SOUTH PORTLAND — On Nov. 5, the city council did not express an immediate desire to update the South Portland Economic Development Plan, but councilors stated that workforce development is a priority through the COVID-19 pandemic.

The city’s Economic Development Plan, approved by city council in March of 2016, has a mission to expand the non-residential tax base, maintain jobs and maintain the quality of life for residents, William Mann, economic development director for South Portland, said. Councilors at the time wanted to grow the economy, but also keep the “charm and character” of the community.

Due to COVID-19, the changing of city council members since 2016, and the number of years that have passed, City Manager Scott Morelli said that it may be appropriate to look over the Economic Development Plan and make any additional changes.

Since the pandemic hit, the city’s economic development department has been focused on assisting businesses, Mann said.

“COVID has changed everything, every aspect of our lives,” he said.

Mann said that the department has worked to achieve the five goals of the plan — business retention and attraction, entrepreneurial and small business development, workforce development and employer connections and advance development of underutilized properties — while providing support for businesses and restaurants in South Portland.

Loan and grant programs have opened up, he said. The economic development department also created the SOPO To-Go program for restaurants in the spring when the pandemic hit, which allowed for people to win gift cards to local eateries.

Councilors thanked Mann and his department for the work they are doing. They were in agreement that continued support of South Portland’s businesses was important during the pandemic.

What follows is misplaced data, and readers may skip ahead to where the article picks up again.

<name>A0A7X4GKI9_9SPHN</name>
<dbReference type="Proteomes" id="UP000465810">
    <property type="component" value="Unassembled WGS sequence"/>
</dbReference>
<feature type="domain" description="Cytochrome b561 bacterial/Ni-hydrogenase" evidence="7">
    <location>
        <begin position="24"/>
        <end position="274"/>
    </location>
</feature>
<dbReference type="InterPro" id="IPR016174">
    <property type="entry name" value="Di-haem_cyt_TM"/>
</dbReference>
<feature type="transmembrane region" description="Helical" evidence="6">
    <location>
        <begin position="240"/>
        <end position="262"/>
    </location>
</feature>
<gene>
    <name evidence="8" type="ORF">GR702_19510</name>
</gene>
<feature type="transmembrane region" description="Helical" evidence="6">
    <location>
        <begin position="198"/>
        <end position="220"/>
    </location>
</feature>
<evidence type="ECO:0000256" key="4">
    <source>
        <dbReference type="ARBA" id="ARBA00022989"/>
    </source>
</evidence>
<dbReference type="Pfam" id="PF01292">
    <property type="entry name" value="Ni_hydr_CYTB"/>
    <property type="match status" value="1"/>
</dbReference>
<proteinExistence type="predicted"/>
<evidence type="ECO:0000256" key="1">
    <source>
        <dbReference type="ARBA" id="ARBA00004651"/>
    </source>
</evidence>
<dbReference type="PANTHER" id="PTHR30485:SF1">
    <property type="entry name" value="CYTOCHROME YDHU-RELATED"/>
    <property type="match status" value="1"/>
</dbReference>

Because of current circumstances and the fact that not every aspect of the Economic Development Plan has been hit yet, there isn’t a rush to update the plan, said councilor April Caricchio. She doesn’t want the city to spend unnecessary money to create an updated version.

“There’s a lot left to do and I think really even prioritizing what is there and making some plans for just focusing on that would probably be enough to keep you busy for a long time,” she said.

Support for essential workers and focusing on wages and poverty is important, Caricchio said. Portland voters approved for a $15 minimum wage increase on Nov. 3, and she could see South Portland looking at something similar in the future.

“Essential workers are holding us together,” she said. “We want to keep that in mind as we move forward.”

Councilor Katelyn Bruzgo echoed Caricchio’s thoughts, adding that the economic development department might want to think about additional ways to reach out to businesses, through newsletters or an email listing, to show support.

“So many things up in the air and we’re not sure what our economy is going to look like,” she said. “Probably for me one of the most important things to focus on is the continued support of businesses, thinking of new ways to do that.”

In the short term, councilor Sue Henderson said that she agreed with the city supporting local businesses, connecting people with one another, and finding new ways to brainstorm.

“I think we’re going to grow from the ground up,” she said.

Even after the pandemic, the city should include a section in its plan about working directly with residents in need and help them find opportunities, said councilor Misha Pride.

“I’ve always thought that was the most appropriate use of city assets, to help our residents and make sure we’re developing economically in a way that benefits our residents by creating jobs for them, by helping them find those opportunities, and being a support system for them,” he said. “I don’t want to call it a pipe dream because I think it’s do-able eventually, but it is something we’ve got to work towards slowly.”

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